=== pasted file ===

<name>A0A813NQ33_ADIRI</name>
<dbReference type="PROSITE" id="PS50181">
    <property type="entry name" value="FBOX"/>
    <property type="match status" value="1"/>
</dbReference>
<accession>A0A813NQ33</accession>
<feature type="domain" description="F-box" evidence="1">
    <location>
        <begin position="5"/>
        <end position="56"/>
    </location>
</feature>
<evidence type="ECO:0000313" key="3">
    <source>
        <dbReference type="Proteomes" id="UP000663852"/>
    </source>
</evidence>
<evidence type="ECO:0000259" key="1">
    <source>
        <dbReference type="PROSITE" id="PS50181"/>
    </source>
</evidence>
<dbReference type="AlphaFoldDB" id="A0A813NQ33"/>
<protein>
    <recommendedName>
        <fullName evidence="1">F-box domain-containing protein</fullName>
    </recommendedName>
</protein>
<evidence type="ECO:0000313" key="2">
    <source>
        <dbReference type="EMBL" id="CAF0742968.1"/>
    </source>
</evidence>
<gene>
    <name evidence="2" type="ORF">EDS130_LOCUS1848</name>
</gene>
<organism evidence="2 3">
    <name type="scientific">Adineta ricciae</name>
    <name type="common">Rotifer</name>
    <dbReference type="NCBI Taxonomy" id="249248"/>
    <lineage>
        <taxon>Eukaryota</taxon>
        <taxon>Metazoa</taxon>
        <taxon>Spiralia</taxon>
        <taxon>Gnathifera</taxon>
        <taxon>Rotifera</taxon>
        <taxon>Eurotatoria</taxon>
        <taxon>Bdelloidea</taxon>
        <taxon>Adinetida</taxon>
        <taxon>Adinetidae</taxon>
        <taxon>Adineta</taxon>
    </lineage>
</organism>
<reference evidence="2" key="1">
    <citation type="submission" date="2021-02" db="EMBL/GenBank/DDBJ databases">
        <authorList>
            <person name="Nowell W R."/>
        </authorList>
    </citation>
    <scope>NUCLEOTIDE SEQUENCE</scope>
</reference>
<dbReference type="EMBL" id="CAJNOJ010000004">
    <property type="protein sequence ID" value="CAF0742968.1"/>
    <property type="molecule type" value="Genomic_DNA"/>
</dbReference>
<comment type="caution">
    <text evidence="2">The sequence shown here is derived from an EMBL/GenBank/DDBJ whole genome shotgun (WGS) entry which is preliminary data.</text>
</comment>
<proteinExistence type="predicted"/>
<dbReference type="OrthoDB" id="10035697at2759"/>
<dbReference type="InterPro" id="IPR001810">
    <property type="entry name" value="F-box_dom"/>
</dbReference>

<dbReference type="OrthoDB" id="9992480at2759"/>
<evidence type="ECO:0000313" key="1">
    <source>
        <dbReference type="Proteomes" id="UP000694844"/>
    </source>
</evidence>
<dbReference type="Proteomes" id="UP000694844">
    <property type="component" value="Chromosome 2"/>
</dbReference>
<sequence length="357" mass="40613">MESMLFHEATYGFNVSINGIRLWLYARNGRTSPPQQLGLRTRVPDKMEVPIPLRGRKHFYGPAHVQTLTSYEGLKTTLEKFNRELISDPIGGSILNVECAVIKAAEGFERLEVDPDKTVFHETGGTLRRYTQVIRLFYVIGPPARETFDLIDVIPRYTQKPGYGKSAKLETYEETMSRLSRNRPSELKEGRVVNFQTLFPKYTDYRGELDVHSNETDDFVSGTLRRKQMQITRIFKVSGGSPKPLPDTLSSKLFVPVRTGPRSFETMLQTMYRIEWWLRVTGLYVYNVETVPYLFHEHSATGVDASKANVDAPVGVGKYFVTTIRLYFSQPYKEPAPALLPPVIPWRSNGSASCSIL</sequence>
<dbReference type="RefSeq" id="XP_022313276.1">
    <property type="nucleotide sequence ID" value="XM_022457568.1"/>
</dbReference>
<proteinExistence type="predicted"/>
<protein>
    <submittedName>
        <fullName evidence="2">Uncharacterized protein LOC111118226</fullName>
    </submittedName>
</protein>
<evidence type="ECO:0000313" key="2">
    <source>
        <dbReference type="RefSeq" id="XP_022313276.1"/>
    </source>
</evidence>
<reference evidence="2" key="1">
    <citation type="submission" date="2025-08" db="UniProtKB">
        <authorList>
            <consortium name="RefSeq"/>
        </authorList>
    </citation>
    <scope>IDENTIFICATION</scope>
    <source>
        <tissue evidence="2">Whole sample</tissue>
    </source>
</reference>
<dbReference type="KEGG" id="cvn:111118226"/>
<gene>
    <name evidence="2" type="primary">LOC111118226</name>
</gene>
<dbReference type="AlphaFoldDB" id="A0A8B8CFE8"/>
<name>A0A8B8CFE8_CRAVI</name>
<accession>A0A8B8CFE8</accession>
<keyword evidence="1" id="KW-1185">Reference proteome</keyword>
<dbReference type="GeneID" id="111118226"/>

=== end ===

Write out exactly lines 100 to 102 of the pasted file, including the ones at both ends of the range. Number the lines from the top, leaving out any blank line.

        <authorList>
            <consortium name="RefSeq"/>
        </authorList>